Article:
Ios swift learning diary 2-basic part, iosswift

Source: Internet
Author: User

Ios swift learning diary 2-basic part, iosswift
The basic part of Swift is a new language for iOS and OS X application development. However, if you have C or Objective-C development experience, you will find that many Swift content is familiar to you.

The Swift type is proposed based on C and Objective-C. Int is an integer, Double and Float are floating-point, Bool is a Boolean, and String is a String. Swift also has two useful collection types: Array and Dictionary. See Collection types.

Just like the C language, Swift uses variables for storage and uses variable names to associate values. Variable with immutable values is widely used in Swift. They are constants and are more powerful than constants in C. In Swift, if the value you want to process does not need to be changed, using constants can make your code safer and better express your intent.

In addition to the familiar types, Swift also adds types that are not in Objective-C, such as Tuple ). Tuples allow you to create or pass a set of data. For example, when you return a value as a function, you can use a single tuple to return multiple values.

Swift also adds the Optional (Optional) Type to handle missing values. (Optional) "there is a value and it is equal to x" or "there is no value ". Optional is a bit like using nil in Objective-C, but it can be used on any type, not just a class. The optional type is more secure and expressive than the nil pointer in Objective-C, and is an important part of Swift's many powerful features.

Swift is a type-safe language. The optional language is a good example. Swift allows you to clearly understand the value type. If your code expects a String, type security will prevent you from accidentally passing in an Int. You can detect and correct errors as early as possible during the development phase.

Constants and variables
Constants and variables associate a name (such as maximumNumberOfLoginAttempts or welcomeMessage) with a specified type of value (such as number 10 or string "Hello. Once set, the constant value cannot be changed, and the variable value can be changed at will.

Declare constants and variables
Constants and variables must be declared before use. let is used to declare constants and var is used to declare variables. The following example shows how to use constants and variables to record the number of user attempts to log on:

Let maximumNumberOfLoginAttempts = 10
Var currentLoginAttempt = 0
The two lines of code can be understood:

"Declare a new constant named maximumNumberOfLoginAttempts and give it a value of 10. Then, declare a variable named currentLoginAttempt and initialize its value to 0 ."

In this example, the maximum number of allowed logon attempts is declared as a constant, because this value will not change. The number of logon attempts is declared as a variable, because this value must be added when logon attempts fail.

You can declare multiple constants or variables in a row, separated by commas:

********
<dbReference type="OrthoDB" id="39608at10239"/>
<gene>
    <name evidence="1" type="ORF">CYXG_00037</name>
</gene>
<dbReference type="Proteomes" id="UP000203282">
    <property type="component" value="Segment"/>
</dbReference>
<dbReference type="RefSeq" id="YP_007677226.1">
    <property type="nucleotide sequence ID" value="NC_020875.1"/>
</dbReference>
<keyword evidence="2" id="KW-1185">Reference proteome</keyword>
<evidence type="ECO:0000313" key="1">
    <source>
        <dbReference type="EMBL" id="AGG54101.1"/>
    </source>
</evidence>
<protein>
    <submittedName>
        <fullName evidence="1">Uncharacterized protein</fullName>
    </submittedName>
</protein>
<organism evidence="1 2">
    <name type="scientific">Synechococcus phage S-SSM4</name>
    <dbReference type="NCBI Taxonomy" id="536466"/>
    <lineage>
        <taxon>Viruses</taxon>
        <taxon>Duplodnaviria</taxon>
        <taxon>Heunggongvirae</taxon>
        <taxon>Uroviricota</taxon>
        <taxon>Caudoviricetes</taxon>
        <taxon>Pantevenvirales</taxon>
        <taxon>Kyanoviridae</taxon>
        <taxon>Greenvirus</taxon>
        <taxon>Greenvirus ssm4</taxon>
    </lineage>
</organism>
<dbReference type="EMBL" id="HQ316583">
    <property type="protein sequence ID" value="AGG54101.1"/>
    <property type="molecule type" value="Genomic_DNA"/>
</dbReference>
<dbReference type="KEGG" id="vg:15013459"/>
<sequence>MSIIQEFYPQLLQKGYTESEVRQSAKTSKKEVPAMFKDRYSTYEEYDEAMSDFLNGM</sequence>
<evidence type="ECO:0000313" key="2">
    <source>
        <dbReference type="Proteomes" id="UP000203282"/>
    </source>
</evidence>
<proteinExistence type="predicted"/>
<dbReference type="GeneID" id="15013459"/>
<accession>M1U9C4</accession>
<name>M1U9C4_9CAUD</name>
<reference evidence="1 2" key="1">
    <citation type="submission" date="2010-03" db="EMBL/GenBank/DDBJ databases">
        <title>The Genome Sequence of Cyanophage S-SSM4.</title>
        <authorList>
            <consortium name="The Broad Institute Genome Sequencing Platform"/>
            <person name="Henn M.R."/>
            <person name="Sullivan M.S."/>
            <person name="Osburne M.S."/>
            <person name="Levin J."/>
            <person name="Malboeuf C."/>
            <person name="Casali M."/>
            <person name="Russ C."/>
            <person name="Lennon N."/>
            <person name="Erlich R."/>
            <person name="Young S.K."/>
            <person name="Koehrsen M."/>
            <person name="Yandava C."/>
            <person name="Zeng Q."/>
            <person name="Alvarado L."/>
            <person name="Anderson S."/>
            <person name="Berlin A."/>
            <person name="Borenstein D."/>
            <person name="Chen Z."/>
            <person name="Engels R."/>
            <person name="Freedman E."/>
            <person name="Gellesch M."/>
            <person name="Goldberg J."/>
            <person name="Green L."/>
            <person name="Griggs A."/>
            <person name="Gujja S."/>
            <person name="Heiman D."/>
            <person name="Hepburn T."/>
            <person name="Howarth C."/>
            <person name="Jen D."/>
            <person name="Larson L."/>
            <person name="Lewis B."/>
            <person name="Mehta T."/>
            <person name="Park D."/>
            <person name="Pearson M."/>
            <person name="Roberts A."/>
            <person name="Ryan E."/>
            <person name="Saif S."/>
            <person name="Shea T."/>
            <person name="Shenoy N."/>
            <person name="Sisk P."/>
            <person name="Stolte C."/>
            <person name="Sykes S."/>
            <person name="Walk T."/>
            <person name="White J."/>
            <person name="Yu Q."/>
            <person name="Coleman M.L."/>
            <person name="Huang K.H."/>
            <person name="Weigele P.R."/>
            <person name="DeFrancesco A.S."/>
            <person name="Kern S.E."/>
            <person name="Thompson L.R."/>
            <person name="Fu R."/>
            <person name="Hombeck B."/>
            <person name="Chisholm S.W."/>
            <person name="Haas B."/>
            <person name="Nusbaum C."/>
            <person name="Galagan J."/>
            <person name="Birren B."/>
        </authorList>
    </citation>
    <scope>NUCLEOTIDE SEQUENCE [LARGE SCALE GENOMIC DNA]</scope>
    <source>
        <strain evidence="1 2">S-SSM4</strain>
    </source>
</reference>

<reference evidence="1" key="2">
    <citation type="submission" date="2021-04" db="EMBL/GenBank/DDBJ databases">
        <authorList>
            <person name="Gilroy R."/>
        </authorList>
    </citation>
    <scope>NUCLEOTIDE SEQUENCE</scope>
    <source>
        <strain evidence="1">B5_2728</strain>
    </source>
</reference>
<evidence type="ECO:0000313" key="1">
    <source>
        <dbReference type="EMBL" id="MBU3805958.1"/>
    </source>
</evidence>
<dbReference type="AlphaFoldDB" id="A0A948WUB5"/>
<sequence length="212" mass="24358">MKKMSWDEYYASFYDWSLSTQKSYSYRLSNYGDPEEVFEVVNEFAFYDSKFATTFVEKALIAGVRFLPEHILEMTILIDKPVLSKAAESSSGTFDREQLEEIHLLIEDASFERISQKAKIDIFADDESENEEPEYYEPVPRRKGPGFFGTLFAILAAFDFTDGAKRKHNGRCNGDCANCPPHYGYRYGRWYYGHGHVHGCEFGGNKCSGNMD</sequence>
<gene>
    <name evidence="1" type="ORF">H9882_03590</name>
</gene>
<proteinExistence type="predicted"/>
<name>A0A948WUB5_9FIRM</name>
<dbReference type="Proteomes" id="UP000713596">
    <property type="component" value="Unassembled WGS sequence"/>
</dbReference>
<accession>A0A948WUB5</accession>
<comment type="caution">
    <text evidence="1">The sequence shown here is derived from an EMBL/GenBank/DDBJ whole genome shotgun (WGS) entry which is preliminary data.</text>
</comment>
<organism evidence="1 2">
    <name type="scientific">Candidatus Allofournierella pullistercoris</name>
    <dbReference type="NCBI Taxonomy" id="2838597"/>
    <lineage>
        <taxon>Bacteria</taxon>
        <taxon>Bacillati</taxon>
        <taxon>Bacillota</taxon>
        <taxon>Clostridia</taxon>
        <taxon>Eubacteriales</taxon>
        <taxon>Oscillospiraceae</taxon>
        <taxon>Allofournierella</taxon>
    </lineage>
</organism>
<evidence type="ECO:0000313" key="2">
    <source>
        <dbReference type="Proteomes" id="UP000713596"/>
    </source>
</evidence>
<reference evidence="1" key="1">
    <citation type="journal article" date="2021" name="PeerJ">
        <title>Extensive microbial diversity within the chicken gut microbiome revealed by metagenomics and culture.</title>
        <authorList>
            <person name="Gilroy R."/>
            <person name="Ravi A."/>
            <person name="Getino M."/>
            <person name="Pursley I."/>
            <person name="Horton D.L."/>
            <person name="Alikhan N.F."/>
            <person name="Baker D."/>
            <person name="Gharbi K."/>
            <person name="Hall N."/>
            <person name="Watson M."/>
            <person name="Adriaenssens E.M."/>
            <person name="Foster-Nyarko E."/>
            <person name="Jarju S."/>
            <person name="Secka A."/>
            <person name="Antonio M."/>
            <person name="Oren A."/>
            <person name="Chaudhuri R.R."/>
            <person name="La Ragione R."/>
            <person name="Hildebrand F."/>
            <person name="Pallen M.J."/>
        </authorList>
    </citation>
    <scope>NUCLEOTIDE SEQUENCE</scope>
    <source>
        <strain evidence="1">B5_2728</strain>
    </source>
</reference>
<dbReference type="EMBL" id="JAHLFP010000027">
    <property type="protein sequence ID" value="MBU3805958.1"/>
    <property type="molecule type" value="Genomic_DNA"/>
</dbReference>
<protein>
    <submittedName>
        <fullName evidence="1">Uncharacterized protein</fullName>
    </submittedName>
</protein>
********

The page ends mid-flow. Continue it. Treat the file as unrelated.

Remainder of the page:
Var x = 0.0, y = 0.0, z = 0.0

If your code has a value that does not need to be changed, use the let keyword to declare it as a constant. Declare the value to be changed as a variable.
Type Annotation
When declaring a constant or variable, you can add type annotation to indicate the type of the value to be stored in the constant or variable. If you want to add a type annotation, you need to add a colon and space after the constant or variable name, and then add the type name.

This example adds a type annotation to the welcomeMessage variable, indicating that the variable can store values of the String type:

Var welcomeMessage: String
The colon in the Declaration represents "Yes... type", so this line of code can be understood:

"Declare a variable of the String type and the name is welcomeMessage ."

"String type" means "any String type value can be stored ."

The welcomeMessage variable can now be set to any string:

WelcomeMessage = "Hello"

Generally, you rarely need to write type annotations. If you assign an initial value when declaring a constant or variable, Swift can infer the type of the constant or variable. For details, refer to type security and type inference. In the preceding example, the welcomeMessage is not assigned an initial value. Therefore, the type of the variable welcomeMessage is specified by a type annotation, rather than the initial value.
Constant and variable naming
You can use any character you like as the constant and variable name, including Unicode characters:

Let π = 3.14159
Let Hello = "Hello World"
Let ???? = "Dogcow"
Constants and variable names cannot contain mathematical symbols, arrows, reserved (or invalid) Unicode code bits, connections, and tabs. It cannot start with a number, but it can contain numbers elsewhere in the constant and variable name.

Once you declare a constant or variable as a definite type, you cannot declare it again with the same name or change the type of the stored value. At the same time, you cannot convert constants and variables.


If you need to use the same name as the reserved keyword of Swift as the constant or variable name, you can use reverse quotation marks (') to enclose the keyword as the name. In any case, you should avoid using keywords as constants or variable names unless you have no choice.
You can change the existing variable value to another value of the same type. In the following example, the value of friendlyWelcome ranges from "Hello! "Changed to" Bonjour! ":

Var friendlyWelcome = "Hello! "
FriendlyWelcome = "Bonjour! "